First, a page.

Mix() and Clamp() functions

So, I was working on my raymarcher-in-progress and I remembered some interesting functions that I thought would be good to add into microstudio! These would work similarly to the min() or max() functions.

1: Mix() function

This function would take 3 arguments, and would basically mix the first two values according to the third value. The code would look like this:

  output=x*(1-a)+y*a // 'A' would be a value from 0-1. Also, please note that similarly to the min() function it would not actually   
  give a variable output

2: Clamp() function

This function would also take 3 arguments, and would basically clamp the first value between the second value. The code would look like this:

clamp=function(x,bottom,top) // Clamps x value between bottom and top value
  if bottom>top then
    // This would be an error

And then you could use it like this:


I mean clamp already exists in mrLman's games-prog library.

As Crafter says. Quite easy to have a collection of helper functions tailored to your needs.

What would be useful would be if we could keep those snippets somewhere easily accessible. Like a library tab, or something like that, where they are available project wide.

In FlowLab every user has his own 'Bundle' folder for that purpose, soooooo handy.

Another one I miss a lot is fmod ; I often reimplement it in many projects I make.

fmod = function(x,y)

I think clamp and mix would be nice additions as well. I wouldn't bother having an error case in clamp though, I would probably stick on the GLSL implementation: https://www.khronos.org/registry/OpenGL-Refpages/gl4/html/clamp.xhtml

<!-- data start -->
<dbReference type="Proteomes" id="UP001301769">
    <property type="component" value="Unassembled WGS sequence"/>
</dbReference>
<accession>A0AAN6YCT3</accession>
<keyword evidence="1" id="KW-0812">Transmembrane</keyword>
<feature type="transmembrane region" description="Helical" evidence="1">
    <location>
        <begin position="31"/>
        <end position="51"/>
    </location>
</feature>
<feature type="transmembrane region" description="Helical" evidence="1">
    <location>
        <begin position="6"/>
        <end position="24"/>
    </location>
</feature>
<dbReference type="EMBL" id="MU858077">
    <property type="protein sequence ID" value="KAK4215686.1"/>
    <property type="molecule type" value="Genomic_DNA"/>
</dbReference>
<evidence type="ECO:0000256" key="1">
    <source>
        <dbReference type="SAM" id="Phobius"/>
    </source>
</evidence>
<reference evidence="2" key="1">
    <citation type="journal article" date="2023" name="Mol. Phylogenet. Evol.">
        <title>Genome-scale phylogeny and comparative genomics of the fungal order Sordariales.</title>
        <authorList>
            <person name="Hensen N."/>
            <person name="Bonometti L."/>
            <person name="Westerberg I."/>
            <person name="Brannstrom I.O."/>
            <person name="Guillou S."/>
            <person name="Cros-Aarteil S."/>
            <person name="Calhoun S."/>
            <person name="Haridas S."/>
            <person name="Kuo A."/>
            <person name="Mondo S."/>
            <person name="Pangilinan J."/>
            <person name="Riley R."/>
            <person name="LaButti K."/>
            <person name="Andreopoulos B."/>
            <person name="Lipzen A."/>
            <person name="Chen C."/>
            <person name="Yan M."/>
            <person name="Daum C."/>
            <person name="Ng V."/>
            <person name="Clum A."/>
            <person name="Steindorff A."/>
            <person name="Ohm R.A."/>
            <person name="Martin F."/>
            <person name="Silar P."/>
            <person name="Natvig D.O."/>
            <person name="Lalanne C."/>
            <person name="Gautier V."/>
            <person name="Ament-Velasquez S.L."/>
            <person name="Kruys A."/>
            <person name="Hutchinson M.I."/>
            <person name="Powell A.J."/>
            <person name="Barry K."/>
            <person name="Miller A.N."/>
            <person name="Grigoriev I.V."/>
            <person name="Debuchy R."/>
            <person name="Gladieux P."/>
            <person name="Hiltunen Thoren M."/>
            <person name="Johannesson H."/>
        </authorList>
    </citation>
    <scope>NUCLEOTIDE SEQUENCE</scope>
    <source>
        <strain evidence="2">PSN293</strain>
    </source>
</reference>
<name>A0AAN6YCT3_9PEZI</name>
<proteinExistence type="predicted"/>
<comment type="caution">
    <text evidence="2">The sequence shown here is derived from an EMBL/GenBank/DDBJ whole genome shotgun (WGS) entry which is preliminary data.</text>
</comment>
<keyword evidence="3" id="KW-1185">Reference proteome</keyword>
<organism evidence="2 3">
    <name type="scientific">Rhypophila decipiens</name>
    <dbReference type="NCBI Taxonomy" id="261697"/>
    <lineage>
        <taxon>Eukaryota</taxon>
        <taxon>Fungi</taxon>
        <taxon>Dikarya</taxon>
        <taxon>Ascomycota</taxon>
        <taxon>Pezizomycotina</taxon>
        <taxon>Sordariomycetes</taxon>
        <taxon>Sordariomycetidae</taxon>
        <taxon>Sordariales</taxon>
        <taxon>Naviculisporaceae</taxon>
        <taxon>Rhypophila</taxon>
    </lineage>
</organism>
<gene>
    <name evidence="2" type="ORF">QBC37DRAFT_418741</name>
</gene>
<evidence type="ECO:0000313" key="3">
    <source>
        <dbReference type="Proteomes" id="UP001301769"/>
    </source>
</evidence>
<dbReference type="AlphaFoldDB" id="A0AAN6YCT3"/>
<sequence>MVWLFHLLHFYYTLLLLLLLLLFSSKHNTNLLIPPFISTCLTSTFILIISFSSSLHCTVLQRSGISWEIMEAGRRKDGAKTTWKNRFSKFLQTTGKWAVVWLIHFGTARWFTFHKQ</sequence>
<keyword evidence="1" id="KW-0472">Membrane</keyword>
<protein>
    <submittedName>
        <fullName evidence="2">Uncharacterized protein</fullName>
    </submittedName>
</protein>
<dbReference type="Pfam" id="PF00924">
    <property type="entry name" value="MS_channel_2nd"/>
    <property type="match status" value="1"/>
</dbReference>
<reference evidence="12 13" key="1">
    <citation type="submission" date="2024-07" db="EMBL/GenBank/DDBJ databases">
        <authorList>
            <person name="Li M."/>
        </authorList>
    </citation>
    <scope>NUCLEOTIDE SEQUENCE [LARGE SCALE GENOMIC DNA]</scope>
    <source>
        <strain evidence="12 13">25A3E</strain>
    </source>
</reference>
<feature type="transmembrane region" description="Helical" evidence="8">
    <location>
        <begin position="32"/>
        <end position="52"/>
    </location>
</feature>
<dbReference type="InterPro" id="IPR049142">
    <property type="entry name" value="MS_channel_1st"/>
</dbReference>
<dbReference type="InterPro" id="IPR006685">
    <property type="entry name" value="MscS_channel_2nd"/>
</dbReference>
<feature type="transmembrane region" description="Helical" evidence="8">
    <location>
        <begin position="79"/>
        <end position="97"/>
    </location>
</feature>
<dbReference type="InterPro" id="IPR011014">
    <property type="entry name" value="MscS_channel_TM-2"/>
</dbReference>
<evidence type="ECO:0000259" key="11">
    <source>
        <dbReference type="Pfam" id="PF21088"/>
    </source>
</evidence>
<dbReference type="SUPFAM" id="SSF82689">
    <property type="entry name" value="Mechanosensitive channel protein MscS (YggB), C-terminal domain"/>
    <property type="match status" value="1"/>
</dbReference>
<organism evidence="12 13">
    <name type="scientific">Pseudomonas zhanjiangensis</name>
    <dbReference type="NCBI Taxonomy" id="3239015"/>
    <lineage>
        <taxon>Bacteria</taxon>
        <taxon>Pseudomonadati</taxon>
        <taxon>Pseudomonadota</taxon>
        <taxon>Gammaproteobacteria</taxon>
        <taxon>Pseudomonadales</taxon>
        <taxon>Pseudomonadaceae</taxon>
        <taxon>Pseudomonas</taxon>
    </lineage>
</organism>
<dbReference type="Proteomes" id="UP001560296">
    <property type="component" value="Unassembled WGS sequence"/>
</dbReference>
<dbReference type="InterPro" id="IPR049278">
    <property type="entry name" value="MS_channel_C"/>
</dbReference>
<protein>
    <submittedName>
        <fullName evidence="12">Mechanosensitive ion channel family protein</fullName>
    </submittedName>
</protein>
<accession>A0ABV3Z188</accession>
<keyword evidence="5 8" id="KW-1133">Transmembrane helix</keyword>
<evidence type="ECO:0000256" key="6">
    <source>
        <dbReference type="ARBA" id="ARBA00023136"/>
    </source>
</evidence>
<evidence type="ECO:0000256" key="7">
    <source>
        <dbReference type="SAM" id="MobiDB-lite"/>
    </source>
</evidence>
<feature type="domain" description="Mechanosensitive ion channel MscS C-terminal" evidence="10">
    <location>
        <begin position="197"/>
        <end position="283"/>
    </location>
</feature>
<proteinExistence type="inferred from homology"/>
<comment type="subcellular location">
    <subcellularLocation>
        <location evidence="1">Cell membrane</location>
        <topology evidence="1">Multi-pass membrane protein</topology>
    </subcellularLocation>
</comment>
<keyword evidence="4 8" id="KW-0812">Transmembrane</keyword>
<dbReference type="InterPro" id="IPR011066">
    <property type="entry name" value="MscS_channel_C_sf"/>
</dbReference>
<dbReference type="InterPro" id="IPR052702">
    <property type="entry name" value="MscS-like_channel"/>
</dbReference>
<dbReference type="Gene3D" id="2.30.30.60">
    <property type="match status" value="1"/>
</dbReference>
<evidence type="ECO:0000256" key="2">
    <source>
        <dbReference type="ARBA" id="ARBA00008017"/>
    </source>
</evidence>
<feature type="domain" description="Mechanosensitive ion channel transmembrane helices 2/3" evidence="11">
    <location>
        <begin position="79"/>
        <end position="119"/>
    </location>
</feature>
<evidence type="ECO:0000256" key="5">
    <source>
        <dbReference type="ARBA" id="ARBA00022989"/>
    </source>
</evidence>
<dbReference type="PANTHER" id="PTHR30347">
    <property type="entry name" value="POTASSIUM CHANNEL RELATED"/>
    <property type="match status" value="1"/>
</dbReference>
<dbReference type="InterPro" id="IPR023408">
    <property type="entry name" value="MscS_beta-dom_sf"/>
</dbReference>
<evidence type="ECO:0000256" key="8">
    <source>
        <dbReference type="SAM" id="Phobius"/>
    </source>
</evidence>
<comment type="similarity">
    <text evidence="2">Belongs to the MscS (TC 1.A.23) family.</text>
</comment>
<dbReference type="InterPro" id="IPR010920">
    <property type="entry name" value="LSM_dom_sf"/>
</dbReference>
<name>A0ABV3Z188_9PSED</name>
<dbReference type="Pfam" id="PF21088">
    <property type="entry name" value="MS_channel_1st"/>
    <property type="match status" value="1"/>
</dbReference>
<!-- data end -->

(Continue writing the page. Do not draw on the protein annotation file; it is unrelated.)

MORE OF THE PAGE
P.S. your mix() looks like what is commonly known as lerp() function.


@gilles ... trying to wrap my head around fmod() ...

What is the difference to the modulus operator? (x%y)

@TinkerSmith well first I called it fmod which is misleading, I should call it simply mod for clarity.

I just dug the subject a bit and found out the % operator in microScript, just like in JavaScript, operates like a remainder operator rather than a modulo operator. You will only see a difference when using the operators with negative values. Let's call the modulo operator mod and the remainder operator rem:

13 mod 10 = 3
13 rem 10 = 3 // same


-13 mod 10 = 7
-13 rem 10 = -3

:embed https://microstudio.io/gilles/modulovsremainder/

Source: https://2ality.com/2019/08/remainder-vs-modulo.html

@tinkersmith I think a library of these functions would be a great idea! Maybe in the documentation tab? We could also do a distance function and a dot product function.

Also, yes, something like the 'lerp' function would work perfectly.

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